Frédéric Dalsace () and Dmitri Markovitch ()
Abstract: There is growing sentiment in the marketing community that our society holds an increasingly unfavorable view of the marketing profession. However, this sentiment is largely based on anecdotal and experiential evidence. In response, the authors use content analysis of the general press to investigate the American public’s current and past attitudes towards marketing. They obtain compelling evidence that the public’s attitude towards marketing has deteriorated over the past twenty years. They observe a similar trend in how marketing is treated in the American business press and in blogs. Next, the authors replicate their analyses on news media from another Western society, France, where marketing activity is subject to greater regulation than in the United States. In discussing the results, they propose that the marketing profession will evolve through a mix of three distinct practices that they name ego-marketing, techno-marketing and alter-marketing. The authors argue that marketing’s image in the population will ultimately depend on the growth and strength of each practice within this mix, with techno-marketing playing a pivotal role. They conclude by reflecting on the role that marketing scholars can play in this evolution.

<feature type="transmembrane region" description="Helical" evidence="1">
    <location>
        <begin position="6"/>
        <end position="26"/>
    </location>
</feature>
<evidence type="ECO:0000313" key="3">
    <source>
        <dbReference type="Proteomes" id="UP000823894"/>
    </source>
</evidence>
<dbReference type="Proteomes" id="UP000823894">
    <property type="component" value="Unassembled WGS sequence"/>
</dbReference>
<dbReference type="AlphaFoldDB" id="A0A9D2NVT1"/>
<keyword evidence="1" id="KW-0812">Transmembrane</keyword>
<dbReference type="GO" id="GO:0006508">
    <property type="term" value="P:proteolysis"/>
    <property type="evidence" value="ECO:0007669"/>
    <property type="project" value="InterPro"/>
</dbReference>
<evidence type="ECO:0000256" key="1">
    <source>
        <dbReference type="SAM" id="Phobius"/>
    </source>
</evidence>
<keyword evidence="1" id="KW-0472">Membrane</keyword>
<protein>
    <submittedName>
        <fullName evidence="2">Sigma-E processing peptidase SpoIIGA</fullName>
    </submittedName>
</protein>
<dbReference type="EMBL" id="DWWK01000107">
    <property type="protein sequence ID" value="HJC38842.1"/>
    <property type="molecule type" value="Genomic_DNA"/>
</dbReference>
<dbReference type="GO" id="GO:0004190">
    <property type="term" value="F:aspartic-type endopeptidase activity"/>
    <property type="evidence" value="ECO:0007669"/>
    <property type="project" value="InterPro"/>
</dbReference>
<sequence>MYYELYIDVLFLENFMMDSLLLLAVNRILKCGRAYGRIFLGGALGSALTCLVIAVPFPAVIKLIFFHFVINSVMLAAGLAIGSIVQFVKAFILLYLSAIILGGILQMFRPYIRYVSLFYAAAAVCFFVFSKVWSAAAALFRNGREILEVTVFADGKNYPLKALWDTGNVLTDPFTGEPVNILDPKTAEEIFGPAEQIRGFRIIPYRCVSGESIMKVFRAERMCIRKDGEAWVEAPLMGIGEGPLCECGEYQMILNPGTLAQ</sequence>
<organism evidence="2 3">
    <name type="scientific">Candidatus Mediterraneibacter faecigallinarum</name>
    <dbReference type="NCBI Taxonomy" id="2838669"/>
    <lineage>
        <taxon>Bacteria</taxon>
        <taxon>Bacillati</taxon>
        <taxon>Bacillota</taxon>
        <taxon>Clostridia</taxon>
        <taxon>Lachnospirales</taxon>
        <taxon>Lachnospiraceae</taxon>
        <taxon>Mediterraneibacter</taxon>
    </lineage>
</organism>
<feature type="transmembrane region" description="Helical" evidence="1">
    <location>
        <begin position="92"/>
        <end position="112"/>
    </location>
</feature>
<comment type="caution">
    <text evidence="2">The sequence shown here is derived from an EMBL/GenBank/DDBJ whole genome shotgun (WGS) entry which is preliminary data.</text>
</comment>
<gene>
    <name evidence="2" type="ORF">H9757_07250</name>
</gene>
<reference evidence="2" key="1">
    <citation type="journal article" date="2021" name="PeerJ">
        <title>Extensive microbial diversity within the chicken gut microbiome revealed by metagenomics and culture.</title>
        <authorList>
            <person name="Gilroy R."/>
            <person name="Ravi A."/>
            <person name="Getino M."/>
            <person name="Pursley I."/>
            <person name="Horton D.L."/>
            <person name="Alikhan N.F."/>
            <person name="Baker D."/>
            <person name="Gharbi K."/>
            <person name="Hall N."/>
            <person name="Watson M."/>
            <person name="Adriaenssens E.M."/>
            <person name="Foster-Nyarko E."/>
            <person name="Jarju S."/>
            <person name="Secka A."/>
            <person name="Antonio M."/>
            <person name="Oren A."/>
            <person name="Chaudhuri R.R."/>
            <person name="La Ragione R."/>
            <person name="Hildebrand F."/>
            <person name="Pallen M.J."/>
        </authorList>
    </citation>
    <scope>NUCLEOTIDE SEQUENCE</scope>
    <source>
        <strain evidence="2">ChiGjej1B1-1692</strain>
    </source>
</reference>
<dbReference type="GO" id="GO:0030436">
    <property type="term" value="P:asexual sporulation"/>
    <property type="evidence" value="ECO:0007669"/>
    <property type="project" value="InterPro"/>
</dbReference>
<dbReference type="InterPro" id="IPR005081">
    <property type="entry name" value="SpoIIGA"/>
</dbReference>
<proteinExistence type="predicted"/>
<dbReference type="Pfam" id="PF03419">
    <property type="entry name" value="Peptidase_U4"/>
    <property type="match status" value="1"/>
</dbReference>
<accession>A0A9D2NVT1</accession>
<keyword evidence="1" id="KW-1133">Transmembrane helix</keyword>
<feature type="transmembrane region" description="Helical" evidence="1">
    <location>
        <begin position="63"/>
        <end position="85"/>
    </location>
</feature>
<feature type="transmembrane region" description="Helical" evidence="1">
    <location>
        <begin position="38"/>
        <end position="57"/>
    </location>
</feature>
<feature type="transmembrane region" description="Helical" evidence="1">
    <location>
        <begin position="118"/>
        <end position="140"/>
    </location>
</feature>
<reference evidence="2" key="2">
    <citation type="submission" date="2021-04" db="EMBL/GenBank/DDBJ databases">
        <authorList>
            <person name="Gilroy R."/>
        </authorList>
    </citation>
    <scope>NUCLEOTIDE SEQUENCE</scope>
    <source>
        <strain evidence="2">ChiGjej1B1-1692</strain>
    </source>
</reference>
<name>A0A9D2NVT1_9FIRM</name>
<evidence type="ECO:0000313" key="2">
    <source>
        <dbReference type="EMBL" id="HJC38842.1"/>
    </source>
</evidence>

37 pages, November 20, 2009
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